The prevalence of autism spectrum disorders: impact of diagnostic instrument and non-response bias
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A large part of the variability in rates of autism spectrum disorders (ASD) across studies is non-aetiologic, and can be explained by differences in diagnostic criteria, case-finding method, and other issues of study design.
To investigate the effects on ASD prevalence of two methodological issues; non-response bias and case ascertainment. We compared the findings of using a semi-structured parent interview versus in-depth clinical assessment, including an ASD specific interview. We further explored whether including information on non-responders affected the ASD prevalence estimate.
A total population of 7- to 9-year olds (N = 9,430) was screened for ASD with the autism spectrum screening questionnaire (ASSQ) in the Bergen Child Study (BCS). Children scoring above the 98th percentile on parent and/or teacher ASSQ were invited to participate in the second and subsequently in the third phase of the BCS where they were assessed for ASD using the Development and Well-Being Assessment (DAWBA), and the Diagnostic Interview for Social and Communication disorders (DISCO), respectively.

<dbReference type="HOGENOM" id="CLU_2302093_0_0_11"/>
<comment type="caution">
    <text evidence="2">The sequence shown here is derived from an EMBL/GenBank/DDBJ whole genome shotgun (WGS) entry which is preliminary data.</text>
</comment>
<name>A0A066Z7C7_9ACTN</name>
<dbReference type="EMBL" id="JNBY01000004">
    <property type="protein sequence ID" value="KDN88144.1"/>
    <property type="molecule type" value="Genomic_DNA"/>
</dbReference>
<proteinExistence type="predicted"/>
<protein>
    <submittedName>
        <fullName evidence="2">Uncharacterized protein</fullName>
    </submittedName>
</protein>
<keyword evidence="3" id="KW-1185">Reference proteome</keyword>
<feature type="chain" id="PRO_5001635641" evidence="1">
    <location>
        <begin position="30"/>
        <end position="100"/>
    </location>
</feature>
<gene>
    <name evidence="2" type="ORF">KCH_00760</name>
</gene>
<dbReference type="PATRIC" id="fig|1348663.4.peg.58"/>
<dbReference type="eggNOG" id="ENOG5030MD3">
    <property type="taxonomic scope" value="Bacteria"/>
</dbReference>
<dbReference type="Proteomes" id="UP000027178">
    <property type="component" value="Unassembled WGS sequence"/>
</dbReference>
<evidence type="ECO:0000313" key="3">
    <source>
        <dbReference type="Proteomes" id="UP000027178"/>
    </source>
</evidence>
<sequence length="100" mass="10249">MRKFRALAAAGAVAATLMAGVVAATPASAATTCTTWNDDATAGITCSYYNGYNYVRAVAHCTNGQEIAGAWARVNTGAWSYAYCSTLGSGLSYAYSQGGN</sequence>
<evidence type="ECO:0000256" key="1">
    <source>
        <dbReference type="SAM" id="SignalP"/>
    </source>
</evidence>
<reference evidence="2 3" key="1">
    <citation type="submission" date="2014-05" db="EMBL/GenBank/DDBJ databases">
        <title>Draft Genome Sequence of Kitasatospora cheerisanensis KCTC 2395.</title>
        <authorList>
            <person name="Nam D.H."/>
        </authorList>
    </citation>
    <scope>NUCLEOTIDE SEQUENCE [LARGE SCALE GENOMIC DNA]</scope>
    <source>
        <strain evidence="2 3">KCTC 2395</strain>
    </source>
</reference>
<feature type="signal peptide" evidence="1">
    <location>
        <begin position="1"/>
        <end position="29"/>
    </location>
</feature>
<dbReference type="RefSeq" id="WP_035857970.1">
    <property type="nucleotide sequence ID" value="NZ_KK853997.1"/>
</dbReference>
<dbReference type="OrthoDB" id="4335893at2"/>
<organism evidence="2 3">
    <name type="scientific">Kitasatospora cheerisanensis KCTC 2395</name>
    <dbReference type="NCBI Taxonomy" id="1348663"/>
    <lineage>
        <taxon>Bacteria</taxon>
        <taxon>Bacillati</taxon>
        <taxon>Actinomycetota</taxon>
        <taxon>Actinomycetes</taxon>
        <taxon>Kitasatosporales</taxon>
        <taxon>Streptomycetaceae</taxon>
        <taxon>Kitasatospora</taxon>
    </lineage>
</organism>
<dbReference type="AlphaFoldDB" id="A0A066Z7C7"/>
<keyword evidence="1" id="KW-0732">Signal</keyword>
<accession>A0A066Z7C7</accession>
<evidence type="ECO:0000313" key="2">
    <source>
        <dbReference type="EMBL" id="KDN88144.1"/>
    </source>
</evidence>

Clinical assessment using DISCO confirmed all DAWBA ASD cases, but also diagnosed additional cases. DISCO-generated minimum prevalence for ASD was 0.21%, whereas estimated prevalence was 0.72%, increasing to 0.87% when adjusting for non-responders. The DAWBA estimate for the same population was 0.44%.
Large variances in prevalence rates across studies can be explained by methodological differences. Both information about assessment method and non-response are crucial when interpreting prevalence rates of ASD.
- The prevalence of autism spectrum disorders: impact of diagnostic instrument and non-response bias
Social Psychiatry and Psychiatric Epidemiology
Volume 45, Issue 3 , pp 319-327
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- Autism spectrum disorders
- Non-response bias
- Diagnostic instrument
- Assessment method
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- Author Affiliations
- 1. Centre for Child and Adolescent Mental Health, Unifob Health, Jonas Lies vei 91, 5009, Bergen, Norway
- 2. Department of Biological and Medical Psychology, Faculty of Psychology, University of Bergen, Jonas Lies vei 91, 5009, Bergen, Norway
- 3. Centre for Child and Adolescent Mental Health, Unifob Health, P.O. 7800, 5020, Bergen, Norway
- 4. Child and Adolescent Psychiatry, University of Gothenburg, Kungsgatan 12, 411 19, Göteborg, Sweden